The Sponsorship Contract and New Contract Tools for Valorising Cultural Heritage


Scope of the review is the predisposition of contractual tools for protecting and valorising cultural heritage by comparing German and Italian law, contributing to the development of the society. Cultural heritage has an economic value, because it becomes one of the most important conditions to attract activities, investments, inhabitants, and tourists. In Italy Public intervention aimed at the protection and valorisation of the national cultural heritage has proven to be inadequate due to cuts in public spending as well as public administrations´ organizational inefficiencies. In this context, based on the principle of horizontal subsidiarity, under Article 118 paragraph 4 of the Constitution, the involvement of private actors (individuals, businesses, Non-profit-organisation) has increased. Therefore, private sponsorship of cultural heritage, which may take several forms, plays an important role. However, models of public-private partnership (PPP), where the private sector takes on directly the management of the cultural heritage, are less common. They can be related only to the valorisation of the cultural heritage, into the limits set by Article 9 of the Constitution, whereas the protection and preservation of the heritage is reserved only to the public sector. The modifications of the Cultural Heritage’s Code due to d.lgs. 62/2008, caused the almost complete re-writing of sponsorship contract. These variations, together with other recent laws (such as d.l. 91/2013) and legislation of other countries (especially Germany which has a best practice regulation), will be a good example to analyse the main subjects of sponsorship and its use for cultural heritage.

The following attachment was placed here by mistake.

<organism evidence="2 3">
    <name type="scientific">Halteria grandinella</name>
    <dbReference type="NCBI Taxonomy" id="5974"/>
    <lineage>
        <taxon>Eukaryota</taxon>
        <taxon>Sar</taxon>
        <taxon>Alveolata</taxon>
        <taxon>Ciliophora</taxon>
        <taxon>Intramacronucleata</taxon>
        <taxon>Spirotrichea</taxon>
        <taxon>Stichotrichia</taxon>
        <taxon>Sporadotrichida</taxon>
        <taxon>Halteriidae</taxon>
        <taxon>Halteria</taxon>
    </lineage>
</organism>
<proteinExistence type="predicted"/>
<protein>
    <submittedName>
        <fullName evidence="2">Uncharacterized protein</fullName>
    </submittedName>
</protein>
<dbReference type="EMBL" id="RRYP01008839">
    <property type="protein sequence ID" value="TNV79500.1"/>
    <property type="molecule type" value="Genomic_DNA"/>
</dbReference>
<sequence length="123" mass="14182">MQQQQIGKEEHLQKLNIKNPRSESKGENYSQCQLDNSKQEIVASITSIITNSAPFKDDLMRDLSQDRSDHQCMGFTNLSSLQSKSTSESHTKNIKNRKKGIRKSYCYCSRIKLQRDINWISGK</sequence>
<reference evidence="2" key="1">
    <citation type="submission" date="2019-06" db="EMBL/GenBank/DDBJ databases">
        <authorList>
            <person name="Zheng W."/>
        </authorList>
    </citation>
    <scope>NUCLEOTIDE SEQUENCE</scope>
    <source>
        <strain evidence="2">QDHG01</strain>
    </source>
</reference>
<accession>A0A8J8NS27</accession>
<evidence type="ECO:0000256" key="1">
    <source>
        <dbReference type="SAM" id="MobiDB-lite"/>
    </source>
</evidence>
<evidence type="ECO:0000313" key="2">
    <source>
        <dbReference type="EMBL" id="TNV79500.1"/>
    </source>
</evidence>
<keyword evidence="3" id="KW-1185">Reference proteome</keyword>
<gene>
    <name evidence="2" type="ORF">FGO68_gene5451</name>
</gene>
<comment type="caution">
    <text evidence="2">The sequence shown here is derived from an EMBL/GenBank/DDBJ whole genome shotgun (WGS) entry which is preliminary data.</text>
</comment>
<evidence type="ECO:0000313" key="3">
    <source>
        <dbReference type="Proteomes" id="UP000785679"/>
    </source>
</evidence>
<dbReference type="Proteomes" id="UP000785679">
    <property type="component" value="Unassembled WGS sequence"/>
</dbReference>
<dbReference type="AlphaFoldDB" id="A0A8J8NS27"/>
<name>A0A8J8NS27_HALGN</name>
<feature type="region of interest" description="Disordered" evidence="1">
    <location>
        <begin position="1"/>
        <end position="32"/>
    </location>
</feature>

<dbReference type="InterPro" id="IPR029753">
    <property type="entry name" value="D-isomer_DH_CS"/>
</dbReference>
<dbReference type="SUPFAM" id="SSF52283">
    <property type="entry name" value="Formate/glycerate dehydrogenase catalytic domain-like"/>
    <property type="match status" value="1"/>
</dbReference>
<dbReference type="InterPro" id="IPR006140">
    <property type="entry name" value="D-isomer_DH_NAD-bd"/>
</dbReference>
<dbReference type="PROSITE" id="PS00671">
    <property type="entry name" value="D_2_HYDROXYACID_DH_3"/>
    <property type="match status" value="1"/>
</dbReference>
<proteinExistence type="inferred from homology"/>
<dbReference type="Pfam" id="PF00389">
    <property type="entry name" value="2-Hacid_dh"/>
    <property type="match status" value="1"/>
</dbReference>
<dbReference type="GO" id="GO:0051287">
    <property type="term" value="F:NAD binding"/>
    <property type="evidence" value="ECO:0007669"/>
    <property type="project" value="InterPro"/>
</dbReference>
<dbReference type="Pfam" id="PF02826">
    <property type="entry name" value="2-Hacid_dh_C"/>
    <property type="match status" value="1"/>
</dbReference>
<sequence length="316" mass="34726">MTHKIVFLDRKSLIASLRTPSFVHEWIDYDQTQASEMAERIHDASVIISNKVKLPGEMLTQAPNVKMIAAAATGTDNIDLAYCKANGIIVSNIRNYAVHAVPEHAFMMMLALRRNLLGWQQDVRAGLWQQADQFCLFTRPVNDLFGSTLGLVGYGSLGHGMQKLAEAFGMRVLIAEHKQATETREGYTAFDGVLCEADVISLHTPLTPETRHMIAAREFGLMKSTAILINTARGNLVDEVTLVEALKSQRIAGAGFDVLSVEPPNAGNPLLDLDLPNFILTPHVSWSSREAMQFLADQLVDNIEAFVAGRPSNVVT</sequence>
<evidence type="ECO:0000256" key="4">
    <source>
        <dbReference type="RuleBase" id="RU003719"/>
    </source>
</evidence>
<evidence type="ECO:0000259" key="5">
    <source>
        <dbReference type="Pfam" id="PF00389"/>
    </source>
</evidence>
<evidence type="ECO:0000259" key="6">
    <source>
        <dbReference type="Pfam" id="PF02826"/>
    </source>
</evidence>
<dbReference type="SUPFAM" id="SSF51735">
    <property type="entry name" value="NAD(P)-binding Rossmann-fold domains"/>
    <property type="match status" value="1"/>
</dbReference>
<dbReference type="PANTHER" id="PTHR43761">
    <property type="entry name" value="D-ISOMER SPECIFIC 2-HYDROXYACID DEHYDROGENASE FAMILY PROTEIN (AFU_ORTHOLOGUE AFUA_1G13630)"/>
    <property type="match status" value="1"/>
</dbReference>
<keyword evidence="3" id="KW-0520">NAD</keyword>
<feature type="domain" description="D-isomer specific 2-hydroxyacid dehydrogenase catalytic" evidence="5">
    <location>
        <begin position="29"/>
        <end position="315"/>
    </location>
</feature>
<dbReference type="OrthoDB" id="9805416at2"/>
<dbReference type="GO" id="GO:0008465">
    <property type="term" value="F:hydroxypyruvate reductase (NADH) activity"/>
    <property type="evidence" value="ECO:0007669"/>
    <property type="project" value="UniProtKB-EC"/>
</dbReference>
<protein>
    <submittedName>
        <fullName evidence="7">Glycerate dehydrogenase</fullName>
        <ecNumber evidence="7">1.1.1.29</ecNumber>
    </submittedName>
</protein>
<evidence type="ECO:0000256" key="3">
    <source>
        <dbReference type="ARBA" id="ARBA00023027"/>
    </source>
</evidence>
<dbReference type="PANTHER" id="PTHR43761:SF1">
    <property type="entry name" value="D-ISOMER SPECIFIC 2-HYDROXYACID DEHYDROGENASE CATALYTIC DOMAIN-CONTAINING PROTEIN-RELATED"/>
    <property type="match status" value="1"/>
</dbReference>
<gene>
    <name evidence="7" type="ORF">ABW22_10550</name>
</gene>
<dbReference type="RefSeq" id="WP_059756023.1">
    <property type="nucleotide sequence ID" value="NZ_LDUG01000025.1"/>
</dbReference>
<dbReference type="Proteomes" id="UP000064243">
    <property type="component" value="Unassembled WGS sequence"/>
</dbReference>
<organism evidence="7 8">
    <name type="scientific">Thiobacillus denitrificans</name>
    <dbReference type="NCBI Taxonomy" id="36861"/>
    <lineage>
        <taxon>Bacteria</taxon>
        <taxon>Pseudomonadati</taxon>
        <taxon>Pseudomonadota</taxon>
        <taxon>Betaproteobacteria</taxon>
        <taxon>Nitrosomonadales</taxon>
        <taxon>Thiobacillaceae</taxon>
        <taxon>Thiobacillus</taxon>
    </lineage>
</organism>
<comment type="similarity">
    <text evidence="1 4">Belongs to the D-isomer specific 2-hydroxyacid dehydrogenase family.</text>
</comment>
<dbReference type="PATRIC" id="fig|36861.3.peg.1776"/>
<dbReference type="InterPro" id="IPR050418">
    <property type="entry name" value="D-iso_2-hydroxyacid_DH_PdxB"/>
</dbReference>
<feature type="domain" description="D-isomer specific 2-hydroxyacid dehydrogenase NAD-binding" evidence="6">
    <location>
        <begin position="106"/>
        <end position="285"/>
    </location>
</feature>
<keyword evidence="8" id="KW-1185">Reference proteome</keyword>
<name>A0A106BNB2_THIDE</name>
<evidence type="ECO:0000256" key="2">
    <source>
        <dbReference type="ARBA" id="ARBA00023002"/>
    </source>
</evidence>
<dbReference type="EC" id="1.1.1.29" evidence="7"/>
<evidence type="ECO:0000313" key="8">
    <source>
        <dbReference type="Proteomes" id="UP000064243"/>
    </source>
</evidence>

Author Information
Francesco Romano, Freie Universitaet Berlin, Germany
Federico Maria Balletta, University of Naples Federico II, Italy
Roberto Balletta, University of Naples Federico II, Italy
Consiglia Botta, University of Naples Federico II, Italy

Paper Information
Conference: ECPEL2014
Stream: Corporate and Commercial Law

This paper is part of the ECPEL2014 Conference Proceedings (View)
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Posted by James Alexander Gordon